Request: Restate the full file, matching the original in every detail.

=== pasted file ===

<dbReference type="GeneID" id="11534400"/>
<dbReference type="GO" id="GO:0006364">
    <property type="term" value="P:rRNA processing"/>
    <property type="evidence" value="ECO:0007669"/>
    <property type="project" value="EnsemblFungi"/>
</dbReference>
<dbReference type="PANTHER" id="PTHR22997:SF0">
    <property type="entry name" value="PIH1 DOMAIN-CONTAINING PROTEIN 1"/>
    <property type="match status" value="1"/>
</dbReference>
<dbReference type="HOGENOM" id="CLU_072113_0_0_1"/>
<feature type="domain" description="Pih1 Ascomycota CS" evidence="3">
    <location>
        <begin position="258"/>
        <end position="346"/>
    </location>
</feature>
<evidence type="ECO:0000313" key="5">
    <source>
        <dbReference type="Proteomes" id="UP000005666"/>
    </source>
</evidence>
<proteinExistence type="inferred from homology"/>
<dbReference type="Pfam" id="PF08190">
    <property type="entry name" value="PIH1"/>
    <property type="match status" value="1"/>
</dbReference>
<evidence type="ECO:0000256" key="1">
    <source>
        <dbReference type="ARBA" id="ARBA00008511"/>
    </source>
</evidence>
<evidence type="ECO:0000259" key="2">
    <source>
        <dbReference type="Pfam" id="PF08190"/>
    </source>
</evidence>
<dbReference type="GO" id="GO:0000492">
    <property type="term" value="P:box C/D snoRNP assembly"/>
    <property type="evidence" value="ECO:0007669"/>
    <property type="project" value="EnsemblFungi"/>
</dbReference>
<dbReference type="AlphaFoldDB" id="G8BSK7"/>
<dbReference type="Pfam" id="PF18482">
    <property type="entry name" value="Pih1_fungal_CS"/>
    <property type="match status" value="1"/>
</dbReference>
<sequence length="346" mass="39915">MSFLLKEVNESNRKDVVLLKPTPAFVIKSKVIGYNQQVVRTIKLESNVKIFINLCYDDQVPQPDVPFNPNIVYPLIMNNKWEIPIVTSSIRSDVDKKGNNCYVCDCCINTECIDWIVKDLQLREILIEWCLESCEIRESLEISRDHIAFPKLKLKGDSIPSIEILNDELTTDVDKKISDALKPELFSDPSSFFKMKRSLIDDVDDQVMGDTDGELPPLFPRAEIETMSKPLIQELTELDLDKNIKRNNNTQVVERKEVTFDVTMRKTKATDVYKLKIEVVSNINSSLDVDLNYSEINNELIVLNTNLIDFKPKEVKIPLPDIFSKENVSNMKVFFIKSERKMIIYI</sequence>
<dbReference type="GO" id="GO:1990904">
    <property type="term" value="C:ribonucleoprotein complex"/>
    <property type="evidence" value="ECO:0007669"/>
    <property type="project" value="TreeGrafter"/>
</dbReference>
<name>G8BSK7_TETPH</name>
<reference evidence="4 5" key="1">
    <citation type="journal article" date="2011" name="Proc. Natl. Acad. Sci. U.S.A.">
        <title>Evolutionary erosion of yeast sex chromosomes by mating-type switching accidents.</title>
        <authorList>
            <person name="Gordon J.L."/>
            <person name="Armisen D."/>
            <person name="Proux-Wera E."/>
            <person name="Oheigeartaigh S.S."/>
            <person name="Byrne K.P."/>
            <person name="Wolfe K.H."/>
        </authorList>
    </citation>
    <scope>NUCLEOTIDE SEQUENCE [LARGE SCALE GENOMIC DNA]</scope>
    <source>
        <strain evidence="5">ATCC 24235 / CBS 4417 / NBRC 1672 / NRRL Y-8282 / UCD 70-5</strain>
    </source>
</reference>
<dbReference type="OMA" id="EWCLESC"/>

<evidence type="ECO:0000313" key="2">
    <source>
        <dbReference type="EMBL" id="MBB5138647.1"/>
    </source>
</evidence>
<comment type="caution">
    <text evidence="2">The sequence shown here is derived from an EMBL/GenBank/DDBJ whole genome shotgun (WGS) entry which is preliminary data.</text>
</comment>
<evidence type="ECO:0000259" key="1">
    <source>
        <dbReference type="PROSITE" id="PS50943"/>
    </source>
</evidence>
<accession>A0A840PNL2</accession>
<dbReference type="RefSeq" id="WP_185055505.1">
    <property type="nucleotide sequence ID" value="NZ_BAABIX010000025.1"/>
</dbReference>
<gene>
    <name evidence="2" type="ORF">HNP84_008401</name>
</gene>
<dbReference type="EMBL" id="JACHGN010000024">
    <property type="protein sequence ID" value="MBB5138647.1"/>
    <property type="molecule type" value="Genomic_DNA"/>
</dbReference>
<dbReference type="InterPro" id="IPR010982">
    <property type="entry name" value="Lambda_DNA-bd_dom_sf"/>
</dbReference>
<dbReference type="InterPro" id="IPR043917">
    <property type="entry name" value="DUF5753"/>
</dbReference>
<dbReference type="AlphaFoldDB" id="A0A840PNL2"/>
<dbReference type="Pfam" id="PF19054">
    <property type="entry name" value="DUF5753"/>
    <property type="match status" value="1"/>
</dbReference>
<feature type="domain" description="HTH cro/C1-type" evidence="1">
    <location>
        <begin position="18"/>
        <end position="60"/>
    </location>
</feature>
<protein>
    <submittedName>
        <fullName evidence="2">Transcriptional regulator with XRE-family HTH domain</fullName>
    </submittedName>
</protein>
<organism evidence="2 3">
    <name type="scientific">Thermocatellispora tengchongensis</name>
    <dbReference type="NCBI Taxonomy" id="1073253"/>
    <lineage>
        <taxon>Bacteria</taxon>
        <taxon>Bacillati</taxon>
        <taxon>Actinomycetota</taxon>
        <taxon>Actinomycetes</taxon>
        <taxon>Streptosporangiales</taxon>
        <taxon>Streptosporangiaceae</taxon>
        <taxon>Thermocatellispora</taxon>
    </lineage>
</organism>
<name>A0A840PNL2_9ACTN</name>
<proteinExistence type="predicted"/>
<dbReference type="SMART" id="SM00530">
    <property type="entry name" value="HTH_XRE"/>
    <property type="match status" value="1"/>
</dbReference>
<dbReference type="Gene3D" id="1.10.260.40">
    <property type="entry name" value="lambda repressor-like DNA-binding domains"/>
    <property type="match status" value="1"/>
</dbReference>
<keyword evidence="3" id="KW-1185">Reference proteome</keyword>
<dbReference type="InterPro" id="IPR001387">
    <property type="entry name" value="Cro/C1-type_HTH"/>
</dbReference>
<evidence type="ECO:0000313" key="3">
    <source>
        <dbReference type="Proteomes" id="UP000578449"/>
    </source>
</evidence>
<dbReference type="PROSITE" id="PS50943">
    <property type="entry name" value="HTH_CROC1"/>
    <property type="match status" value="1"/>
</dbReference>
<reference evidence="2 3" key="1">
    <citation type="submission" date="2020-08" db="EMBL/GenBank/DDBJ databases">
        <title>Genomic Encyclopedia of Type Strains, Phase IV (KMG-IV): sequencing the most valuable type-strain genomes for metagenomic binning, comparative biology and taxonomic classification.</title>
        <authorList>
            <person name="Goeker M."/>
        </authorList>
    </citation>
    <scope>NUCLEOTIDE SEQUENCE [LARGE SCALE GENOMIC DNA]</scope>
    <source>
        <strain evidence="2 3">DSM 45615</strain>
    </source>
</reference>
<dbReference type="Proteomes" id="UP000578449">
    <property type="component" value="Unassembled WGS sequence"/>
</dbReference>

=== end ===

<dbReference type="GeneID" id="11534400"/>
<dbReference type="GO" id="GO:0006364">
    <property type="term" value="P:rRNA processing"/>
    <property type="evidence" value="ECO:0007669"/>
    <property type="project" value="EnsemblFungi"/>
</dbReference>
<dbReference type="PANTHER" id="PTHR22997:SF0">
    <property type="entry name" value="PIH1 DOMAIN-CONTAINING PROTEIN 1"/>
    <property type="match status" value="1"/>
</dbReference>
<dbReference type="HOGENOM" id="CLU_072113_0_0_1"/>
<feature type="domain" description="Pih1 Ascomycota CS" evidence="3">
    <location>
        <begin position="258"/>
        <end position="346"/>
    </location>
</feature>
<evidence type="ECO:0000313" key="5">
    <source>
        <dbReference type="Proteomes" id="UP000005666"/>
    </source>
</evidence>
<proteinExistence type="inferred from homology"/>
<dbReference type="Pfam" id="PF08190">
    <property type="entry name" value="PIH1"/>
    <property type="match status" value="1"/>
</dbReference>
<evidence type="ECO:0000256" key="1">
    <source>
        <dbReference type="ARBA" id="ARBA00008511"/>
    </source>
</evidence>
<evidence type="ECO:0000259" key="2">
    <source>
        <dbReference type="Pfam" id="PF08190"/>
    </source>
</evidence>
<dbReference type="GO" id="GO:0000492">
    <property type="term" value="P:box C/D snoRNP assembly"/>
    <property type="evidence" value="ECO:0007669"/>
    <property type="project" value="EnsemblFungi"/>
</dbReference>
<dbReference type="AlphaFoldDB" id="G8BSK7"/>
<dbReference type="Pfam" id="PF18482">
    <property type="entry name" value="Pih1_fungal_CS"/>
    <property type="match status" value="1"/>
</dbReference>
<sequence length="346" mass="39915">MSFLLKEVNESNRKDVVLLKPTPAFVIKSKVIGYNQQVVRTIKLESNVKIFINLCYDDQVPQPDVPFNPNIVYPLIMNNKWEIPIVTSSIRSDVDKKGNNCYVCDCCINTECIDWIVKDLQLREILIEWCLESCEIRESLEISRDHIAFPKLKLKGDSIPSIEILNDELTTDVDKKISDALKPELFSDPSSFFKMKRSLIDDVDDQVMGDTDGELPPLFPRAEIETMSKPLIQELTELDLDKNIKRNNNTQVVERKEVTFDVTMRKTKATDVYKLKIEVVSNINSSLDVDLNYSEINNELIVLNTNLIDFKPKEVKIPLPDIFSKENVSNMKVFFIKSERKMIIYI</sequence>
<dbReference type="GO" id="GO:1990904">
    <property type="term" value="C:ribonucleoprotein complex"/>
    <property type="evidence" value="ECO:0007669"/>
    <property type="project" value="TreeGrafter"/>
</dbReference>
<name>G8BSK7_TETPH</name>
<reference evidence="4 5" key="1">
    <citation type="journal article" date="2011" name="Proc. Natl. Acad. Sci. U.S.A.">
        <title>Evolutionary erosion of yeast sex chromosomes by mating-type switching accidents.</title>
        <authorList>
            <person name="Gordon J.L."/>
            <person name="Armisen D."/>
            <person name="Proux-Wera E."/>
            <person name="Oheigeartaigh S.S."/>
            <person name="Byrne K.P."/>
            <person name="Wolfe K.H."/>
        </authorList>
    </citation>
    <scope>NUCLEOTIDE SEQUENCE [LARGE SCALE GENOMIC DNA]</scope>
    <source>
        <strain evidence="5">ATCC 24235 / CBS 4417 / NBRC 1672 / NRRL Y-8282 / UCD 70-5</strain>
    </source>
</reference>
<dbReference type="OMA" id="EWCLESC"/>

<evidence type="ECO:0000313" key="2">
    <source>
        <dbReference type="EMBL" id="MBB5138647.1"/>
    </source>
</evidence>
<comment type="caution">
    <text evidence="2">The sequence shown here is derived from an EMBL/GenBank/DDBJ whole genome shotgun (WGS) entry which is preliminary data.</text>
</comment>
<evidence type="ECO:0000259" key="1">
    <source>
        <dbReference type="PROSITE" id="PS50943"/>
    </source>
</evidence>
<accession>A0A840PNL2</accession>
<dbReference type="RefSeq" id="WP_185055505.1">
    <property type="nucleotide sequence ID" value="NZ_BAABIX010000025.1"/>
</dbReference>
<gene>
    <name evidence="2" type="ORF">HNP84_008401</name>
</gene>
<dbReference type="EMBL" id="JACHGN010000024">
    <property type="protein sequence ID" value="MBB5138647.1"/>
    <property type="molecule type" value="Genomic_DNA"/>
</dbReference>
<dbReference type="InterPro" id="IPR010982">
    <property type="entry name" value="Lambda_DNA-bd_dom_sf"/>
</dbReference>
<dbReference type="InterPro" id="IPR043917">
    <property type="entry name" value="DUF5753"/>
</dbReference>
<dbReference type="AlphaFoldDB" id="A0A840PNL2"/>
<dbReference type="Pfam" id="PF19054">
    <property type="entry name" value="DUF5753"/>
    <property type="match status" value="1"/>
</dbReference>
<feature type="domain" description="HTH cro/C1-type" evidence="1">
    <location>
        <begin position="18"/>
        <end position="60"/>
    </location>
</feature>
<protein>
    <submittedName>
        <fullName evidence="2">Transcriptional regulator with XRE-family HTH domain</fullName>
    </submittedName>
</protein>
<organism evidence="2 3">
    <name type="scientific">Thermocatellispora tengchongensis</name>
    <dbReference type="NCBI Taxonomy" id="1073253"/>
    <lineage>
        <taxon>Bacteria</taxon>
        <taxon>Bacillati</taxon>
        <taxon>Actinomycetota</taxon>
        <taxon>Actinomycetes</taxon>
        <taxon>Streptosporangiales</taxon>
        <taxon>Streptosporangiaceae</taxon>
        <taxon>Thermocatellispora</taxon>
    </lineage>
</organism>
<name>A0A840PNL2_9ACTN</name>
<proteinExistence type="predicted"/>
<dbReference type="SMART" id="SM00530">
    <property type="entry name" value="HTH_XRE"/>
    <property type="match status" value="1"/>
</dbReference>
<dbReference type="Gene3D" id="1.10.260.40">
    <property type="entry name" value="lambda repressor-like DNA-binding domains"/>
    <property type="match status" value="1"/>
</dbReference>
<keyword evidence="3" id="KW-1185">Reference proteome</keyword>
<dbReference type="InterPro" id="IPR001387">
    <property type="entry name" value="Cro/C1-type_HTH"/>
</dbReference>
<evidence type="ECO:0000313" key="3">
    <source>
        <dbReference type="Proteomes" id="UP000578449"/>
    </source>
</evidence>
<dbReference type="PROSITE" id="PS50943">
    <property type="entry name" value="HTH_CROC1"/>
    <property type="match status" value="1"/>
</dbReference>
<reference evidence="2 3" key="1">
    <citation type="submission" date="2020-08" db="EMBL/GenBank/DDBJ databases">
        <title>Genomic Encyclopedia of Type Strains, Phase IV (KMG-IV): sequencing the most valuable type-strain genomes for metagenomic binning, comparative biology and taxonomic classification.</title>
        <authorList>
            <person name="Goeker M."/>
        </authorList>
    </citation>
    <scope>NUCLEOTIDE SEQUENCE [LARGE SCALE GENOMIC DNA]</scope>
    <source>
        <strain evidence="2 3">DSM 45615</strain>
    </source>
</reference>
<dbReference type="Proteomes" id="UP000578449">
    <property type="component" value="Unassembled WGS sequence"/>
</dbReference>